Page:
Why Is It Important To Learn Animal Behaviour?

Have you wondered how animals communicate with each other? Whether in the wild or domesticated, animals have their fascinating “secret language” involving certain sounds and behaviour they display in order to communicate.  Normally, animals have their bodies built in such a way to survive many stresses, but they have to do the right thing or show the right behaviour in order to fit in with the environment, to interact with animals of the same species and with people. In fact, animals tend to exhibit different behavioral signs for different reasons. So, why is it important to learn the behaviour of our domestic animals?
There are several reasons why animal owners have to study the animal’s behaviour (Ethology).  The main reason is that if we as animal owners learn how to distinguish what certain behaviour means, we can treat animals’ right, prevent serious injuries or diseases. A happy animal will be relaxed, will be playful and social.  On the other hand, a stressed animal might be depressed and isolate itself. Some might show the opposite signs and will be too agitated and aggressive. This tells us that we have to be careful when we want to handle animals while they are in this “unhappy” mood or are stressed or sick.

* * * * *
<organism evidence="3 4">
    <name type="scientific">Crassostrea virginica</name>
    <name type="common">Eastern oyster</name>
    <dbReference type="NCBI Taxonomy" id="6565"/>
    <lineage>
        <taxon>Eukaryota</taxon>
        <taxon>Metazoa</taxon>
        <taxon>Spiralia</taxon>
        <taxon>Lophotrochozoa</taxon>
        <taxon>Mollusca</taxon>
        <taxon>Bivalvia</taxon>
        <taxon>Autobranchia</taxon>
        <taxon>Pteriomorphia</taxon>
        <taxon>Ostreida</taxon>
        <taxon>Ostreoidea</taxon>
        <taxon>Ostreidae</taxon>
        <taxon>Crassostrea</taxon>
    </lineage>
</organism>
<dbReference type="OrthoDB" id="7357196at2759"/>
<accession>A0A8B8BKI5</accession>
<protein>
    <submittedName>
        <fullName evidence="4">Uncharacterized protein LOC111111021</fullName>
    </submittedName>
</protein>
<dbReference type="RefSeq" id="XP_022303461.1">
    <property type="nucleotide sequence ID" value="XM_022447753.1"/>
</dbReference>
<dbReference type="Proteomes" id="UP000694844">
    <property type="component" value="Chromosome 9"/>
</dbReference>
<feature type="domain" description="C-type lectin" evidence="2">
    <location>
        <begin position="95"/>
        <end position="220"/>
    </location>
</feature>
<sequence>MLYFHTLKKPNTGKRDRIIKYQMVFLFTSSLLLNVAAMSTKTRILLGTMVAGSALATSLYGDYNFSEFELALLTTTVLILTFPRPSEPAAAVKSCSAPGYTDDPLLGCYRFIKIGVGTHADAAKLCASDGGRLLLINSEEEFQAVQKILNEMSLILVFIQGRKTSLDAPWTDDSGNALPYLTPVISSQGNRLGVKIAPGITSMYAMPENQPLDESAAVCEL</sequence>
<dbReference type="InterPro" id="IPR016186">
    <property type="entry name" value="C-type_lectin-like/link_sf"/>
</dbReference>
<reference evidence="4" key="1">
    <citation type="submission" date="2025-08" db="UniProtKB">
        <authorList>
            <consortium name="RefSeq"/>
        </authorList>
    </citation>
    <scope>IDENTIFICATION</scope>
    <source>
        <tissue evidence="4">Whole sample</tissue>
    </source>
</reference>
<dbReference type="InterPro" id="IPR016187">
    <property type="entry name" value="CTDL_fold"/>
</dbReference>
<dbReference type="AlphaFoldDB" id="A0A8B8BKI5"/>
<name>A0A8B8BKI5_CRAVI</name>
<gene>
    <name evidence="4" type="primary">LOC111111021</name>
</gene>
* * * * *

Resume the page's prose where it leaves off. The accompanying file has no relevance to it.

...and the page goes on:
A sudden change in behaviour could be a good indicator that the animals are stressed or sick. A good example is a dog with rabies. Your own dog might even bite you when you approach it the way you have been doing all along. Have you also heard of kudus that suddenly come into people’s yards or houses? This might not be normal behaviour for wild animals and might indicate that they have rabies, so we have to be watchful for these certain changes in behaviour.
Also, sometimes when animals are bored or overcrowded they will “misbehave” which includes cannibalism such when chickens pluck each other’s feathers off, pigs tend to bite each other’s tails, and calves might suckle each other’s navels etc. This kind of behavior should be investigated to determine and fix the problem.